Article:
EU to Ban New Combustion Engine Cars as of 2035

Sanna Marin, Finland's prime minister, Roberta Metsola, president of the European Parliament, and Kaja Kallas, Estonia's prime minister
Sanna Marin, Finland's prime minister, left, Roberta Metsola, president of the European Parliament, center, and Kaja Kallas, Estonia's prime minister, attend the EU leaders' summit in Brussels, Belgium. (Valeria Mongelli/Bloomberg News)

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The European Union reached a deal to effectively ban new combustion engine cars from 2035, a move that will reshape transportation and mark a significant step on the path to reduce carbon emissions.

The bloc’s three key institutions — its executive arm, the parliament and member states — reached a deal on Oct. 27 that will require carmakers to reach a zero-emission target by 2035. The agreement requires a 55% cut in emissions this decade as the EU sets a course to reach climate neutrality by 2050.

“It’s the start of a big transition of the European Union,” Jan Huitema, the parliament’s main negotiator, said in an interview earlier on Oct. 27. It “shows it is doable.”

The deal marks an unexpectedly rapid advance for what was one of the EU’s most controversial proposals when it was announced in late 2021 as part of a green overhaul of the bloc’s economy. And it marks the death knell, at least in Europe, for a mode of transport that has dominated the region since it was invented in the 19th century.

“European car makers are already proving they are ready to step up to the plate, with increasing and increasingly affordable electric cars coming to the market,” the EU’s climate chief, Frans Timmermans, said in a statement. “The speed at which this change has happened over the past few years is remarkable.”

The agreement has global ramifications. As the world’s largest trade bloc, the EU has a reputation for setting standards globally and is home to some of the biggest car manufacturers like Volkswagen AG and Daimler Truck Holding AG. The former said this week that it would stop selling combustion engine cars in Europe between 2033 and 2035.

There’s a push to ban combustion engine cars completely in the U.S. too. California adopted plans in August to mandate a gradual phasing out of vehicles that run on combustion engines, with only zero-emission cars and a small portion of plug-in hybrids allowed by 2035. That move will ripple beyond the Golden State, as the rule will likely be adopted by 15 other states that have signed onto California’s existing zero-emission vehicle program.

Keeping a major pillar of the EU’s green deal on track through an unprecedented energy crisis following Russia’s invasion of Ukraine is also a boon for those who argue that the war can accelerate the transition, rather than hold it back.

The EU also can now go to climate negotiations in Egypt in less than two weeks with concrete evidence that it’s making progress on implementing its climate policies. The COP27 meeting is seen as the moment where countries show that they are living up to their green commitments.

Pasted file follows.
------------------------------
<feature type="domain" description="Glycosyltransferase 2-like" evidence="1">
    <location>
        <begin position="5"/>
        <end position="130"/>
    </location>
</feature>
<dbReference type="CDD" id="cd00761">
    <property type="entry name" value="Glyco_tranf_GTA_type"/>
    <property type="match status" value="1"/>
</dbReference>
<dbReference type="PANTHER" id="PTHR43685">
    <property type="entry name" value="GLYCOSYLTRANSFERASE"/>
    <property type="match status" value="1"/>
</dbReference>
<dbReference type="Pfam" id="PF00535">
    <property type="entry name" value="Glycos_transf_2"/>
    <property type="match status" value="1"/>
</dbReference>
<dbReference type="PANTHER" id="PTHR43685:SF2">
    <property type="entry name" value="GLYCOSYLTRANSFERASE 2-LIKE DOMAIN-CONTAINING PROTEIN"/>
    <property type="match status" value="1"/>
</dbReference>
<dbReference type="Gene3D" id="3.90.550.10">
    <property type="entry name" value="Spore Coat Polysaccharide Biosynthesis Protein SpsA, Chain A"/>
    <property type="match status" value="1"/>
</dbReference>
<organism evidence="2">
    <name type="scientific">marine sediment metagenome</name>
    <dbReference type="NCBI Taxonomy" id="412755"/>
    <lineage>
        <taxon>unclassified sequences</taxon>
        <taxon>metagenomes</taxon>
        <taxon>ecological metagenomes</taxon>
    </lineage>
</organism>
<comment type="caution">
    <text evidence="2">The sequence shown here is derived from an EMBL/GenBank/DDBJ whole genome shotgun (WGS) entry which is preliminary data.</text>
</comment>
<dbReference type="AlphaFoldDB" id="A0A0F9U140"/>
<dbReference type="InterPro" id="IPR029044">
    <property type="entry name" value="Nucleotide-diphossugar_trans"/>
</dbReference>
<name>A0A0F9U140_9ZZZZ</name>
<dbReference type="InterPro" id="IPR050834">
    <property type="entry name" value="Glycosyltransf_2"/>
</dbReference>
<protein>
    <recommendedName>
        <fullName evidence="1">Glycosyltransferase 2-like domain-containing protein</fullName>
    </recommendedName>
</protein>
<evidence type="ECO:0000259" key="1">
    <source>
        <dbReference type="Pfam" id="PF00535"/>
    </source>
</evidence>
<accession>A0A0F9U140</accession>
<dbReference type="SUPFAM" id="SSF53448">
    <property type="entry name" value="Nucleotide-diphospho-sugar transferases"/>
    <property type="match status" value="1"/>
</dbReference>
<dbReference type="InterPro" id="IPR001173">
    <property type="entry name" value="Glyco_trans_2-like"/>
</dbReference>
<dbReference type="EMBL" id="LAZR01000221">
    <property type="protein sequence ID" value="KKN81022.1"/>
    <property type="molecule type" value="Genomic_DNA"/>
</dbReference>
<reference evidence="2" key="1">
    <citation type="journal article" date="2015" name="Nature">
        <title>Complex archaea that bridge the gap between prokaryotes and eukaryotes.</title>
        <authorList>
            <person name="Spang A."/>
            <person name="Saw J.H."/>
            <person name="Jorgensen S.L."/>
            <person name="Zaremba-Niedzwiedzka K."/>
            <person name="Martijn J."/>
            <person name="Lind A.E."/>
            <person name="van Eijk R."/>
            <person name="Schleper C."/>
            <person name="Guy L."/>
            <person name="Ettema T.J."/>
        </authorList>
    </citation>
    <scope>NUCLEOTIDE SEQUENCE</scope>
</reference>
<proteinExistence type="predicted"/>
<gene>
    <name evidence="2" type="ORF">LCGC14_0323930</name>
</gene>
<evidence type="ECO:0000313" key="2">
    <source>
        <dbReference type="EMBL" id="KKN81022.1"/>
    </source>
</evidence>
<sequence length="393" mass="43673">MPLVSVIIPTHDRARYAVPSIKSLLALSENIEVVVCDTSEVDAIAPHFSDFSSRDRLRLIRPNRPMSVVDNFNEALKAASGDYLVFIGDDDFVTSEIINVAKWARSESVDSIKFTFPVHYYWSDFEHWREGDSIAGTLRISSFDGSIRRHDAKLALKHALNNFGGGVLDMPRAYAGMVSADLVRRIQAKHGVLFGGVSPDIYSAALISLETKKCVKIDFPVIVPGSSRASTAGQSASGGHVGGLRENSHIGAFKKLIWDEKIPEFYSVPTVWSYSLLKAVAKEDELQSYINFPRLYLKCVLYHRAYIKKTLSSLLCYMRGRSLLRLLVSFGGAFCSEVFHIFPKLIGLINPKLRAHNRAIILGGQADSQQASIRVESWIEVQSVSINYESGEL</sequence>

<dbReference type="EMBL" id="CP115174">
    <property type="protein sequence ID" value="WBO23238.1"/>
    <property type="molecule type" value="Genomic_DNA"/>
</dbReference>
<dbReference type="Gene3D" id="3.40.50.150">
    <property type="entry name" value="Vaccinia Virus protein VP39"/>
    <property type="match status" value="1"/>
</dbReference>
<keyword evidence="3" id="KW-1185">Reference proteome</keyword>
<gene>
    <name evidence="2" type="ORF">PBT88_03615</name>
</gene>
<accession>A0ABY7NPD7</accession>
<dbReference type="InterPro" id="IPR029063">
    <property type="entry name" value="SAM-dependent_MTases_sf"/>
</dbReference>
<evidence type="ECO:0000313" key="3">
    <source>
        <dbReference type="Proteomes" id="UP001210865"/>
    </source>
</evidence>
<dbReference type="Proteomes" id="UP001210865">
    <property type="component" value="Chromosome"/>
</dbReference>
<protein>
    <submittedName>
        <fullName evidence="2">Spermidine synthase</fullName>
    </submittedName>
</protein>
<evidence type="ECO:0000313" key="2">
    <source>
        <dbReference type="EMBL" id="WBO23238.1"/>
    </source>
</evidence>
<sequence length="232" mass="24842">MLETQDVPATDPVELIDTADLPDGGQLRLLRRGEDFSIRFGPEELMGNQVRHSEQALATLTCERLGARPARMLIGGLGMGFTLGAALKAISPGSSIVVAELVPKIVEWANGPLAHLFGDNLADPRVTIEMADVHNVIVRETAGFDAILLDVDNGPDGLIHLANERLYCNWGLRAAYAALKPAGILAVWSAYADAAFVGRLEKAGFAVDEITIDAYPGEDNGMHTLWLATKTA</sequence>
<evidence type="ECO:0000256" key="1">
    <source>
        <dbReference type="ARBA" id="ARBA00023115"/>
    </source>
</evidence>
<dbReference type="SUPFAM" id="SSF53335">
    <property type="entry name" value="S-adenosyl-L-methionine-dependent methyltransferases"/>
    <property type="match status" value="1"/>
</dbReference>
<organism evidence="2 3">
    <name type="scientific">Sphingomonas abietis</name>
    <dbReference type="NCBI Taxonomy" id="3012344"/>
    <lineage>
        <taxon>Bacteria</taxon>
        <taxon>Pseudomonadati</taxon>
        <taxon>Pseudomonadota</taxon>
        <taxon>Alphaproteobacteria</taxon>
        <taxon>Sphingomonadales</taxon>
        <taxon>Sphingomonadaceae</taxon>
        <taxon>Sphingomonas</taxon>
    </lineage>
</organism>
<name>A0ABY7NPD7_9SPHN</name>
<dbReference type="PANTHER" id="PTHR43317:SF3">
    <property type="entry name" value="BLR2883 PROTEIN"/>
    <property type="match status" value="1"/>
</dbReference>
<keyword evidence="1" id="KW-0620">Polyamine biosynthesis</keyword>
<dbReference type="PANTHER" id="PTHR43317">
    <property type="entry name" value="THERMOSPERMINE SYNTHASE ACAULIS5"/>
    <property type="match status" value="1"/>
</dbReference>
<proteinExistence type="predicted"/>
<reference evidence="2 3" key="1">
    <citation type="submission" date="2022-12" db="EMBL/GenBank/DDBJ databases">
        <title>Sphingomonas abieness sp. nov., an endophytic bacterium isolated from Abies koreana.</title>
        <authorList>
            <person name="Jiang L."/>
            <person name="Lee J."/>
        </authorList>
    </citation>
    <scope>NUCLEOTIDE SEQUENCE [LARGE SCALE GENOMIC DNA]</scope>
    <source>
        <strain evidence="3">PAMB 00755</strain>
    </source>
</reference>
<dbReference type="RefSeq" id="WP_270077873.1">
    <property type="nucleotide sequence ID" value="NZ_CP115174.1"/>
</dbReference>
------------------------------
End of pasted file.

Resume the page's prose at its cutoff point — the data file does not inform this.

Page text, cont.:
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The regulation will be the first to be approved under the EU’s green plans, known as “Fit for 55,” which aims to cut greenhouse gas emissions by 55% this decade. Other policies include a major overhaul of the bloc’s carbon market, as well as measures to spur renewables and energy efficiency.

Some groups criticized the deal, suggesting it could lead to a buildup over time of older emissions-spewing cars rather than new generations of potentially more efficient ones.

“With today’s agreement, a ‘Havana effect’ is becoming more realistic,” Jens Gieseke, a lawmaker and negotiator from the conservative European People’s Party, said in a statement. “After 2035, our streets might become full of vintage cars, because new cars are not available or not affordable. Today’s deal slammed shut the door to new technological developments and put all the eggs in one basket. This is a mistake.”

There are few exceptions to the new rules. Both the council and parliament agreed that niche manufacturers — including Automobili Lamborghini SpA — which produce a small number of vehicles, will receive a 1-year delay on the emissions targets.

A non-binding element favored by member states that calls on the commission to propose registering vehicles running exclusively on carbon-neutral fuels after 2035 was included in the final deal.

“We are now keen to see the framework conditions which are essential to meet this target reflected in EU policies,” said Oliver Zipse, president of the European Automobile Manufacturers’ Association and chief executive officer of BMW AG. “These include an abundance of renewable energy, a seamless private and public charging infrastructure network, and access to raw materials.”

With assistance from Albertina Torsoli, Wilfried Eckl-Dorna and Craig Trudell.

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